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It was Britain’s dependence on foreign financing that sealed its national humiliation in the Suez crisis of 1956: the US was able to force an end to the ill-judged military adventure by blocking the financial assistance needed to avert a disastrous devaluation. Sixty years on, the UK’s current account deficit has widened again, to hit the highest level in postwar records. This is not an immediate cause for concern. Yet as the vote on Britain’s EU membership approaches, the country remains — as Mark Carney, Bank of England governor, has warned — more reliant than ever on the “kindness of strangers”.
The sheer size of the deficit is alarming: the latest quarterly data implies that the UK needs to borrow or sell assets worth some 7 per cent of GDP to plug the yawning gap in its trading position with the rest of the world. By any standard, this is a huge deficit that must raise questions over the balance of Britain’s economy and its vulnerability, should there be any sudden change in investors’ appetite for UK assets.
Nonetheless, the data also offer some reassurance. Historically, fluctuations in the UK’s current account deficit have been driven chiefly by the travails of the export sector. This is no longer the case. There has been no renaissance in British exports, despite government aspirations, but the trade deficit has remained relatively stable in recent years. The big change has been a fall in net investment income. The amount British investors earn on overseas holdings has fallen, while foreign earnings on investments in the UK have held up. The Office for National Statistics thinks this may account for four-fifths of last year’s deterioration in the current account, with the effect amplified by falls in commodity prices.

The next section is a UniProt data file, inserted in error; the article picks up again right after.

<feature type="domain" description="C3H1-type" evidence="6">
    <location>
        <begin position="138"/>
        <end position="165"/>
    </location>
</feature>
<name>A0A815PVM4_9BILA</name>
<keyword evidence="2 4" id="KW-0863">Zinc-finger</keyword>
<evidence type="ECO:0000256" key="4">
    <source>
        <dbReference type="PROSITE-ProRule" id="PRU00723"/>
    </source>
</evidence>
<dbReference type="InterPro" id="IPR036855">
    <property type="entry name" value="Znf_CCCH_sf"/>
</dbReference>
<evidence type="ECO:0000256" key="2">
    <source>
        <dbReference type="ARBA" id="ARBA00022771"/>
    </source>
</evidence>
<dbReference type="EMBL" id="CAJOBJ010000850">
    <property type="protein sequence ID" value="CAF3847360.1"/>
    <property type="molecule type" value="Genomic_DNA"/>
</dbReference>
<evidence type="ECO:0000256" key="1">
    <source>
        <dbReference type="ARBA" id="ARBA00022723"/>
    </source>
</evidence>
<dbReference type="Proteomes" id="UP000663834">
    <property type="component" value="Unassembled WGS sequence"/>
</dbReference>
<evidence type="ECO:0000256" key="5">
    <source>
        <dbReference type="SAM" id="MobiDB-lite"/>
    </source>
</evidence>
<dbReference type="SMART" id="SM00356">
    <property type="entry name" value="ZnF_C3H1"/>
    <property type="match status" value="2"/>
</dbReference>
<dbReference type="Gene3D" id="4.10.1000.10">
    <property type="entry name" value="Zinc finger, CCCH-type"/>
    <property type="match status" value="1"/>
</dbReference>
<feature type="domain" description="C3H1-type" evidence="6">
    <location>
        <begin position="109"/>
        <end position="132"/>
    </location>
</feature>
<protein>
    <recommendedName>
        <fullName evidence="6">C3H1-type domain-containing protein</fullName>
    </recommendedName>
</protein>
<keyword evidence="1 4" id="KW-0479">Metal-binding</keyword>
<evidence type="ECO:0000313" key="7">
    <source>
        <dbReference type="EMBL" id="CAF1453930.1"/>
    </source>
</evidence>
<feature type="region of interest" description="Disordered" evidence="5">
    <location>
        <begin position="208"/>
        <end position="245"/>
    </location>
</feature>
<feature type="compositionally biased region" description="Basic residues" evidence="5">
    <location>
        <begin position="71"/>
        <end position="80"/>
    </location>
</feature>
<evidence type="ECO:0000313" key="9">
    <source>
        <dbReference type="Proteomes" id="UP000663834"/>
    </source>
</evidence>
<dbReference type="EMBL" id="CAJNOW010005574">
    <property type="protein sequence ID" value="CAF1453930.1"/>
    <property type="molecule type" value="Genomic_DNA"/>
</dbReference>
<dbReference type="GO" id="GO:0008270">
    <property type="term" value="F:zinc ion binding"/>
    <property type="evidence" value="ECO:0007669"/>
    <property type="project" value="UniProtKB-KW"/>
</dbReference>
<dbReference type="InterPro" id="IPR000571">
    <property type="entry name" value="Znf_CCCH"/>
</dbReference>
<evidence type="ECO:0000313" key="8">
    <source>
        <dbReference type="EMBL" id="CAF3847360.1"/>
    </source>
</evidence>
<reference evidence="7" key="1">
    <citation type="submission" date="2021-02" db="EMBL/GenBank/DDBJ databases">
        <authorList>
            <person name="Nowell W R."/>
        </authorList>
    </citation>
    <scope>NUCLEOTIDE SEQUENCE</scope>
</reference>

So Britain’s deficit is in part a reflection of the relative strength of the UK economy. Foreigners remain happy so far to finance the deficit, whether by investing in industrial assets or purchasing prime London real estate. There have been some hints of slowing demand for gilts, but yields on government debt have not risen and a growing proportion of net capital inflows consists of foreign direct investment — a more stable form of financing than portfolio investments.
Kristin Forbes, a member of the BoE’s Monetary Policy Committee, argues that this shift in the composition of the UK’s current account could help cushion the economy in the event of a sudden increase in domestic uncertainty — of the kind that could accompany a vote for Brexit. Losses caused by falls in UK asset prices would be shared with foreign investors; and currency depreciation would increase the value of UK investments overseas relative to what it owes to foreigners.
Even so, such risk-sharing could do no more than mitigate a sudden crisis of confidence in the global or domestic economy. The UK’s large current account deficit means that it remains acutely vulnerable to a sudden stop in capital flows. With a free-floating exchange rate, this would no longer be as damaging as it was in 1956, or in the crises of subsequent decades. The UK proved able to weather a sharp devaluation of sterling in the aftermath of the global financial crisis. Yet it would still be painful, driving up inflation and hitting living standards.
The UK now has the biggest current account deficit in the developed world. Proponents of an exit from the EU argue that this reflects Europe’s reliance on trade with Britain. This is an absurd distortion of the data. Foreign investors are still willing to finance the UK’s deficit. But it is not the hallmark of a balanced economy and it would be risky in the extreme to give them any reason to take flight.